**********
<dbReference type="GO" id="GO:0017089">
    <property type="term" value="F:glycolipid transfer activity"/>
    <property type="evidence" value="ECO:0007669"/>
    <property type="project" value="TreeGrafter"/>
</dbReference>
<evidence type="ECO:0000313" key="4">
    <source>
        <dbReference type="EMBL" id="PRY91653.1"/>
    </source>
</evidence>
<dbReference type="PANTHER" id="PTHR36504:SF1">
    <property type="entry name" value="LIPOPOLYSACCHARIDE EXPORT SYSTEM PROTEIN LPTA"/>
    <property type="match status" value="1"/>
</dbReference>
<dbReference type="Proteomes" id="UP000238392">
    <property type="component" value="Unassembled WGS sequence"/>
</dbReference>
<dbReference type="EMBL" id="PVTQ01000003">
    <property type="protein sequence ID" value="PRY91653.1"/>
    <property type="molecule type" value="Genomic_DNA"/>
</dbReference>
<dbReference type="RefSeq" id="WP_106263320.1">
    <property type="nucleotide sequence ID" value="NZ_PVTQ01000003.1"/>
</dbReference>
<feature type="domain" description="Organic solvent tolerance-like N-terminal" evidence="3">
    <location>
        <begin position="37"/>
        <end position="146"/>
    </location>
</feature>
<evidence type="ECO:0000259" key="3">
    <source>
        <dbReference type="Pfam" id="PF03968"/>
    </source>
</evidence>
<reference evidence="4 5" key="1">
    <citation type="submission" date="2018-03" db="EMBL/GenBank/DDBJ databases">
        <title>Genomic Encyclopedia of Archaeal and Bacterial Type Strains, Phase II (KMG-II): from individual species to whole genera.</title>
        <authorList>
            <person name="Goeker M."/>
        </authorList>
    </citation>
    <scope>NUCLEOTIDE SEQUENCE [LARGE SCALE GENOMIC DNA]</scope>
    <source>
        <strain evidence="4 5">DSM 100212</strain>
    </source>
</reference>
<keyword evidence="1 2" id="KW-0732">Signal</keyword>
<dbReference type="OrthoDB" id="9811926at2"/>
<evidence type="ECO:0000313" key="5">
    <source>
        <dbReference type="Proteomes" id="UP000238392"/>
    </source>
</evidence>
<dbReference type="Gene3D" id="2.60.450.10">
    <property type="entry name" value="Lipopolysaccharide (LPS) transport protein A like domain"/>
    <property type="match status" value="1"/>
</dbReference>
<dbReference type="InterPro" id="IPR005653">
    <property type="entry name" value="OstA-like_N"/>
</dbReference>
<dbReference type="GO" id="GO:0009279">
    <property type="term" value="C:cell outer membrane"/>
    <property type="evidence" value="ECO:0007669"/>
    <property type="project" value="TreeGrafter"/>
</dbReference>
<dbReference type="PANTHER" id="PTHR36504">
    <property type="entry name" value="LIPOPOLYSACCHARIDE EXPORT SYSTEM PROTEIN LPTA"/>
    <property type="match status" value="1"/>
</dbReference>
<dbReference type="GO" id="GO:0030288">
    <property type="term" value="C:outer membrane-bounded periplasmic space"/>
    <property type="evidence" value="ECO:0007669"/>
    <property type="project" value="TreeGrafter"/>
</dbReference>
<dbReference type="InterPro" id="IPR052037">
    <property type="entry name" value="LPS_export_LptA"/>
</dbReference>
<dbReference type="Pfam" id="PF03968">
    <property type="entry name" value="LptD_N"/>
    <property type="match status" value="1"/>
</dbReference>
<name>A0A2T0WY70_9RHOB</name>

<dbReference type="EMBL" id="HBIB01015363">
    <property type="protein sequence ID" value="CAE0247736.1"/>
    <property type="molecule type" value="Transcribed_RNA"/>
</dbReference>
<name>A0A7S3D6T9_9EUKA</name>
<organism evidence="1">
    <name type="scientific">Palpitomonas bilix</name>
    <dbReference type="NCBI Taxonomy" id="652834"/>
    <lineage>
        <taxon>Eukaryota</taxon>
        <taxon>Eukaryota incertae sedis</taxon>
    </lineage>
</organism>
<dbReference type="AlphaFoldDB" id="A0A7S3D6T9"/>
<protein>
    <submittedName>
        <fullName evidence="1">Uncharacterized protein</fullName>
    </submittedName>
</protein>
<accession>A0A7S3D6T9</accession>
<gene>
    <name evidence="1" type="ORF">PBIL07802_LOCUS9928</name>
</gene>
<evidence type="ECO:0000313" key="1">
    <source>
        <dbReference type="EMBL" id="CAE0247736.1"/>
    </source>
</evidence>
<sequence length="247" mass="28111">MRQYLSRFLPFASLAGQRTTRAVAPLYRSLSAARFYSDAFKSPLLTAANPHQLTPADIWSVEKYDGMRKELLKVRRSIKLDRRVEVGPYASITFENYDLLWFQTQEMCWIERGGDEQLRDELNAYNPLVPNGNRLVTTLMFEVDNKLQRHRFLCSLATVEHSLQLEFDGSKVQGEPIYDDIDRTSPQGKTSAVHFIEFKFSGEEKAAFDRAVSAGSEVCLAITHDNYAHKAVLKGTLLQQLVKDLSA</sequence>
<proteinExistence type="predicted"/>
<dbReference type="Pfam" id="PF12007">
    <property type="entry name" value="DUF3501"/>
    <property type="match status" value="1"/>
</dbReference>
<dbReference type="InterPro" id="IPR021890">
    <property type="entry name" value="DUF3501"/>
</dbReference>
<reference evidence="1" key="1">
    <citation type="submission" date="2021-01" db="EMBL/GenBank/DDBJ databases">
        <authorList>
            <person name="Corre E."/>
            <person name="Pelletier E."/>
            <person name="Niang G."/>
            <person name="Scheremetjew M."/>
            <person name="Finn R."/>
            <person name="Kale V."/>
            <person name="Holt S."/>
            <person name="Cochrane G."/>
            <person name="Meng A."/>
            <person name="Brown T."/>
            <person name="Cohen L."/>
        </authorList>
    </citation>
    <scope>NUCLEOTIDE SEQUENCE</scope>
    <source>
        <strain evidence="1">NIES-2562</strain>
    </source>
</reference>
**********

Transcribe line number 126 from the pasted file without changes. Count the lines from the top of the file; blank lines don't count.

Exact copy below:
            <person name="Niang G."/>